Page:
Italy Energy Giant Eni Sees Positive Growth After Challenging Year

From Forbes

By Christopher Coats

Saddled by production problems and uncertainty in both Nigeria and an explosive Libya, Italy’s energy giant Eni started 2014 on shaky ground. The company began the year by posting a 4th quarter loss of $832 million, a 14% decline from last year, though slightly better than industry expectations. The reported losses came as the company received word that a corruption investigation involving Saipem, of which Eni owns a 40 percent stake, had been extended by six months. The case focuses on contracts awarded by Algeria’s state energy firm, Sonatrach, and has weighed heavily on Saipem’s performance and presence in North Africa for the last year.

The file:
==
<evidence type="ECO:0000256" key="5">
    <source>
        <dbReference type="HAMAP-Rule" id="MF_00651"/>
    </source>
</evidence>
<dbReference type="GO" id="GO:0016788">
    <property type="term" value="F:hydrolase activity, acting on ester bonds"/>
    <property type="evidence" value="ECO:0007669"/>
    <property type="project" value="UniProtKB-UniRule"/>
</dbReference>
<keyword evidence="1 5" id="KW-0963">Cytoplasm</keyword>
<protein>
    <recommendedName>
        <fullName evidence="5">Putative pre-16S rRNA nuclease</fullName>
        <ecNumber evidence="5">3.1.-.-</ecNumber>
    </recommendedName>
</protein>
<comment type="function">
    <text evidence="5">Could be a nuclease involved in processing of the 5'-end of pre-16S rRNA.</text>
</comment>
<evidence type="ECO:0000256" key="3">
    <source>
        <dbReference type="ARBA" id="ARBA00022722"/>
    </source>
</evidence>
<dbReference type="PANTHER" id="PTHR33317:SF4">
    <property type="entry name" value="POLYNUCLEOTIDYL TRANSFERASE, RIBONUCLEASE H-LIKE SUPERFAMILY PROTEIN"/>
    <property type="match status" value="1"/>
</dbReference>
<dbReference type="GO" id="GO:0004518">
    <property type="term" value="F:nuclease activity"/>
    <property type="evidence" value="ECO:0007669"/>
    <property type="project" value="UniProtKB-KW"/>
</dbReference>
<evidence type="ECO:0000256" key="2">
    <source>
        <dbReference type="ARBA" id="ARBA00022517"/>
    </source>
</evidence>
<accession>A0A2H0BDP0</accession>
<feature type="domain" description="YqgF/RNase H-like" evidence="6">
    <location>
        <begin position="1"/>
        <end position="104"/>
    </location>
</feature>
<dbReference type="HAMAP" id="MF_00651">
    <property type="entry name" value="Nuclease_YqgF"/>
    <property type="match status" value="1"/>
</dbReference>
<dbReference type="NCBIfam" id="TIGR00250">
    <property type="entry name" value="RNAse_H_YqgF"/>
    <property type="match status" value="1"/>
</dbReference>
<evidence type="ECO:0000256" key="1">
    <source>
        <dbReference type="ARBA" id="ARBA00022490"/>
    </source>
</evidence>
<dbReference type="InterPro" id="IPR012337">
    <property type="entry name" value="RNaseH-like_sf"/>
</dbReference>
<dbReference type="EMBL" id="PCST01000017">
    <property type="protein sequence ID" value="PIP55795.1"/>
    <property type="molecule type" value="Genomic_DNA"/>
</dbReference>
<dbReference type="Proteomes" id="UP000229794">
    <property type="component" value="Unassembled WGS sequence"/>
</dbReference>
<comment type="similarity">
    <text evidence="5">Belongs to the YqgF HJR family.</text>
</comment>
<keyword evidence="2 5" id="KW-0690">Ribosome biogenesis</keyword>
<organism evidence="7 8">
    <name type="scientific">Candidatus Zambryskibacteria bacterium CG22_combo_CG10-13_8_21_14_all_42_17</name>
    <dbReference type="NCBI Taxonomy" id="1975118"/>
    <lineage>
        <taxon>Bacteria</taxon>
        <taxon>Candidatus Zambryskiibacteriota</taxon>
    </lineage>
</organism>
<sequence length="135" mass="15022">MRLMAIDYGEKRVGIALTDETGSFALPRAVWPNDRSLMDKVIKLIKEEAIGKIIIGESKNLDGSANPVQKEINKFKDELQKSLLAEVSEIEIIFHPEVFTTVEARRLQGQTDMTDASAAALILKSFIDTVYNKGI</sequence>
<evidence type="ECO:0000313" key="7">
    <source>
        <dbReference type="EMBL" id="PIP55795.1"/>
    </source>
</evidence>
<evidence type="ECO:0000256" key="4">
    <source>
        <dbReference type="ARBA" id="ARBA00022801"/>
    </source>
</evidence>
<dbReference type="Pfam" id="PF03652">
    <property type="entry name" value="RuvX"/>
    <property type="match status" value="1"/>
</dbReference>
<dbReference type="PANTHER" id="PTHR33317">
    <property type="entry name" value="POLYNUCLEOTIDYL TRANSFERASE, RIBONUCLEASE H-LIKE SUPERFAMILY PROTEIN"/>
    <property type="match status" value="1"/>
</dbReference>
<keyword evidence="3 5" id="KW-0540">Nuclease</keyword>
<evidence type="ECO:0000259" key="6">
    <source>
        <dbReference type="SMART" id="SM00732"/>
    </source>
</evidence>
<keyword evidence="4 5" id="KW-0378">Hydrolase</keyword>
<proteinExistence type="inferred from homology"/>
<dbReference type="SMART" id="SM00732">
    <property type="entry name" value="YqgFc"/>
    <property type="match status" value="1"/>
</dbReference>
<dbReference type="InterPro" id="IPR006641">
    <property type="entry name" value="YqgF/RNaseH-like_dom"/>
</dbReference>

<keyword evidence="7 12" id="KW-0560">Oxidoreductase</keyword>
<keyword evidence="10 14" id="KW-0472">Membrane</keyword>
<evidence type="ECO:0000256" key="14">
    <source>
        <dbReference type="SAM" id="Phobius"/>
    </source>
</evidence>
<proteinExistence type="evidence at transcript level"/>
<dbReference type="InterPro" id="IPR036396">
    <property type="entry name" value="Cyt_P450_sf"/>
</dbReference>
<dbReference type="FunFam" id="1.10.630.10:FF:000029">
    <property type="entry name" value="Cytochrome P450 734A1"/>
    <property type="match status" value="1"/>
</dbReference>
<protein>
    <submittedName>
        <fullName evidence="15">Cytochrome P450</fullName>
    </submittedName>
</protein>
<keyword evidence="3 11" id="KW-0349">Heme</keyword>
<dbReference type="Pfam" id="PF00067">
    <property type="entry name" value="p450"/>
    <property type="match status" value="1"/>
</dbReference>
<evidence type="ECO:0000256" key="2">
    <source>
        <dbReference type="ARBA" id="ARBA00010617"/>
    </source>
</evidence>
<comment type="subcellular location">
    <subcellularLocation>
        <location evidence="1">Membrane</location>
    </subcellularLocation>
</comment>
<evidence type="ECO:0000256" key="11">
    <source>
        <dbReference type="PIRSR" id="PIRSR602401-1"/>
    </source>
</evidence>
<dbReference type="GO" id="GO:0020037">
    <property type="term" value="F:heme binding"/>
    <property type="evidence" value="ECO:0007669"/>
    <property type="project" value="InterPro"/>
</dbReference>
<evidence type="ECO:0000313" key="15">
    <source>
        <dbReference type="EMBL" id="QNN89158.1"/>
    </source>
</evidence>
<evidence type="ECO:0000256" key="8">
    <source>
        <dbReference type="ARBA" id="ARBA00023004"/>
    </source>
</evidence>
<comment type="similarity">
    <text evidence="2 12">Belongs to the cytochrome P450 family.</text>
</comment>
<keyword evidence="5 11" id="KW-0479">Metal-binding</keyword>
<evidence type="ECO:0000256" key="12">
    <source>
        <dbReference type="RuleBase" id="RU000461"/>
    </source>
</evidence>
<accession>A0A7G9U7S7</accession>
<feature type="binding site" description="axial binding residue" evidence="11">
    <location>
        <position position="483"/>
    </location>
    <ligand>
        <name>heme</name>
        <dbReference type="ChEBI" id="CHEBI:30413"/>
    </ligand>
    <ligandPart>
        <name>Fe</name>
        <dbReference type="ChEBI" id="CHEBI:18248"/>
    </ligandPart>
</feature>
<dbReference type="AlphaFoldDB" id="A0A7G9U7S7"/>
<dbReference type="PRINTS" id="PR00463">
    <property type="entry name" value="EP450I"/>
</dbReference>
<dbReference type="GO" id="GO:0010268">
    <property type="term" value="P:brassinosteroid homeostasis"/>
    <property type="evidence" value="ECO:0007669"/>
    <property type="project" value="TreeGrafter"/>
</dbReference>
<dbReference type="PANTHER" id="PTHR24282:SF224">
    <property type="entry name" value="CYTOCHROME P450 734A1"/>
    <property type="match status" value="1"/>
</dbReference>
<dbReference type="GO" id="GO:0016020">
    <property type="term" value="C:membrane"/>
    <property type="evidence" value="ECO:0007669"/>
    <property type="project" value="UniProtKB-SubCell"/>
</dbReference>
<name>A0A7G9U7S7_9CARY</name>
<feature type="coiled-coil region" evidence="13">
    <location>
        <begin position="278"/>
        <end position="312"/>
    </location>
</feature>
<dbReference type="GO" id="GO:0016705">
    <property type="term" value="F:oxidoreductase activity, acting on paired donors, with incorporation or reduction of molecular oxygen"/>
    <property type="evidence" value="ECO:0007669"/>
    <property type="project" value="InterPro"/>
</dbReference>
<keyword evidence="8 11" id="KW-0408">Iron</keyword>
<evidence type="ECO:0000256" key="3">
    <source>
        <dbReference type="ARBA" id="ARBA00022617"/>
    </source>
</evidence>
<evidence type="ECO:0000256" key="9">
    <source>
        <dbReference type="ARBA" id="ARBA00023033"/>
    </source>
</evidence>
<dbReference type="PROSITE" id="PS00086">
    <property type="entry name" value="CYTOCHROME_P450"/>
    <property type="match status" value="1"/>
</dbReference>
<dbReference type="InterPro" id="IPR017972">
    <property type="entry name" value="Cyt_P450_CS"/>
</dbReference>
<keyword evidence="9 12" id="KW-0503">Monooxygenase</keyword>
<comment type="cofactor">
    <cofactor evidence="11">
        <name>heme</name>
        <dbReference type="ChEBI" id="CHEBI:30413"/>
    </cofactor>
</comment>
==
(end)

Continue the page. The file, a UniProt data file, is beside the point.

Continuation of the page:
Despite a rough start, Eni has emerged confident that the next two years will be positive ones thanks to a combination of cost-saving measures, new discoveries and existing projects finally coming online. Last week, company CEO Paolo Scaroni outlined a new strategy update that predicted an increase in operating cash flow of 55% by 2016-2017 and an $74 billion investment plan for the next four years.

Citing the renegotiation of gas supply contracts and the exploitation of new and existing production efforts, Scaroni painted a positive but more fiscally disciplined approach to the coming years. The update did come with some positive news for investors, including an uptick in dividend payouts, from about $1.50 to $1.53. The spending reduction and dividend increase mirror the actions of energy firms across Europe under pressure from shareholders.

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